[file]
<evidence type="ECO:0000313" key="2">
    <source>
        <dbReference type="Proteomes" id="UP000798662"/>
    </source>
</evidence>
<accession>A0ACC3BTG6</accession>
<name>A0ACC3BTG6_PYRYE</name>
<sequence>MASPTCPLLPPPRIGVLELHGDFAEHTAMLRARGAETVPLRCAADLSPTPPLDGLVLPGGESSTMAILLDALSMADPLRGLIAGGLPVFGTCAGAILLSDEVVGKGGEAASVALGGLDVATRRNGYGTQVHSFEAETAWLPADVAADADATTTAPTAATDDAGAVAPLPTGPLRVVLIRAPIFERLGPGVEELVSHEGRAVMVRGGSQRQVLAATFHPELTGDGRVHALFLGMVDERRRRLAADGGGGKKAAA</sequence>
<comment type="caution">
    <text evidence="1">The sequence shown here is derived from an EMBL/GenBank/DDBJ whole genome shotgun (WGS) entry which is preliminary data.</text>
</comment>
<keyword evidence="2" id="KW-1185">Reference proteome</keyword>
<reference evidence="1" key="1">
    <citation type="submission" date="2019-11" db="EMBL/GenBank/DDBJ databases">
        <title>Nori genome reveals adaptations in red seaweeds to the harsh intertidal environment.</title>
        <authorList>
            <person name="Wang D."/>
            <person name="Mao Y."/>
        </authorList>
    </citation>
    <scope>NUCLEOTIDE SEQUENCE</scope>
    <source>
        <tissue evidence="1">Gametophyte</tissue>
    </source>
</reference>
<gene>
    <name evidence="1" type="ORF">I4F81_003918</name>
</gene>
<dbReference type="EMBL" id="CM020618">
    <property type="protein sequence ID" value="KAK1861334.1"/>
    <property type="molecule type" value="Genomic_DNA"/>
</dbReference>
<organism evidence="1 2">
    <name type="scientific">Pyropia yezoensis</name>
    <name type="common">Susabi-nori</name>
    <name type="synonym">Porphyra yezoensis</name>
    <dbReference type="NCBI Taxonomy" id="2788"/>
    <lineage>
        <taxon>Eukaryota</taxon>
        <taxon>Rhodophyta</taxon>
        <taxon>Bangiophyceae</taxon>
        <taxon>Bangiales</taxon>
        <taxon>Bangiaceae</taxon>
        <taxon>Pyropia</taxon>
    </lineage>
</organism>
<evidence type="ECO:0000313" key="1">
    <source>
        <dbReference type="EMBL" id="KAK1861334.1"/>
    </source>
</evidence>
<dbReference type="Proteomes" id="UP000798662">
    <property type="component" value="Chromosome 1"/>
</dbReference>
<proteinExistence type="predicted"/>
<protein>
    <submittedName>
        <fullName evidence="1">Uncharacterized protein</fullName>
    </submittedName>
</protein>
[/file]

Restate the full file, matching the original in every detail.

<evidence type="ECO:0000313" key="2">
    <source>
        <dbReference type="Proteomes" id="UP000798662"/>
    </source>
</evidence>
<accession>A0ACC3BTG6</accession>
<name>A0ACC3BTG6_PYRYE</name>
<sequence>MASPTCPLLPPPRIGVLELHGDFAEHTAMLRARGAETVPLRCAADLSPTPPLDGLVLPGGESSTMAILLDALSMADPLRGLIAGGLPVFGTCAGAILLSDEVVGKGGEAASVALGGLDVATRRNGYGTQVHSFEAETAWLPADVAADADATTTAPTAATDDAGAVAPLPTGPLRVVLIRAPIFERLGPGVEELVSHEGRAVMVRGGSQRQVLAATFHPELTGDGRVHALFLGMVDERRRRLAADGGGGKKAAA</sequence>
<comment type="caution">
    <text evidence="1">The sequence shown here is derived from an EMBL/GenBank/DDBJ whole genome shotgun (WGS) entry which is preliminary data.</text>
</comment>
<keyword evidence="2" id="KW-1185">Reference proteome</keyword>
<reference evidence="1" key="1">
    <citation type="submission" date="2019-11" db="EMBL/GenBank/DDBJ databases">
        <title>Nori genome reveals adaptations in red seaweeds to the harsh intertidal environment.</title>
        <authorList>
            <person name="Wang D."/>
            <person name="Mao Y."/>
        </authorList>
    </citation>
    <scope>NUCLEOTIDE SEQUENCE</scope>
    <source>
        <tissue evidence="1">Gametophyte</tissue>
    </source>
</reference>
<gene>
    <name evidence="1" type="ORF">I4F81_003918</name>
</gene>
<dbReference type="EMBL" id="CM020618">
    <property type="protein sequence ID" value="KAK1861334.1"/>
    <property type="molecule type" value="Genomic_DNA"/>
</dbReference>
<organism evidence="1 2">
    <name type="scientific">Pyropia yezoensis</name>
    <name type="common">Susabi-nori</name>
    <name type="synonym">Porphyra yezoensis</name>
    <dbReference type="NCBI Taxonomy" id="2788"/>
    <lineage>
        <taxon>Eukaryota</taxon>
        <taxon>Rhodophyta</taxon>
        <taxon>Bangiophyceae</taxon>
        <taxon>Bangiales</taxon>
        <taxon>Bangiaceae</taxon>
        <taxon>Pyropia</taxon>
    </lineage>
</organism>
<evidence type="ECO:0000313" key="1">
    <source>
        <dbReference type="EMBL" id="KAK1861334.1"/>
    </source>
</evidence>
<dbReference type="Proteomes" id="UP000798662">
    <property type="component" value="Chromosome 1"/>
</dbReference>
<proteinExistence type="predicted"/>
<protein>
    <submittedName>
        <fullName evidence="1">Uncharacterized protein</fullName>
    </submittedName>
</protein>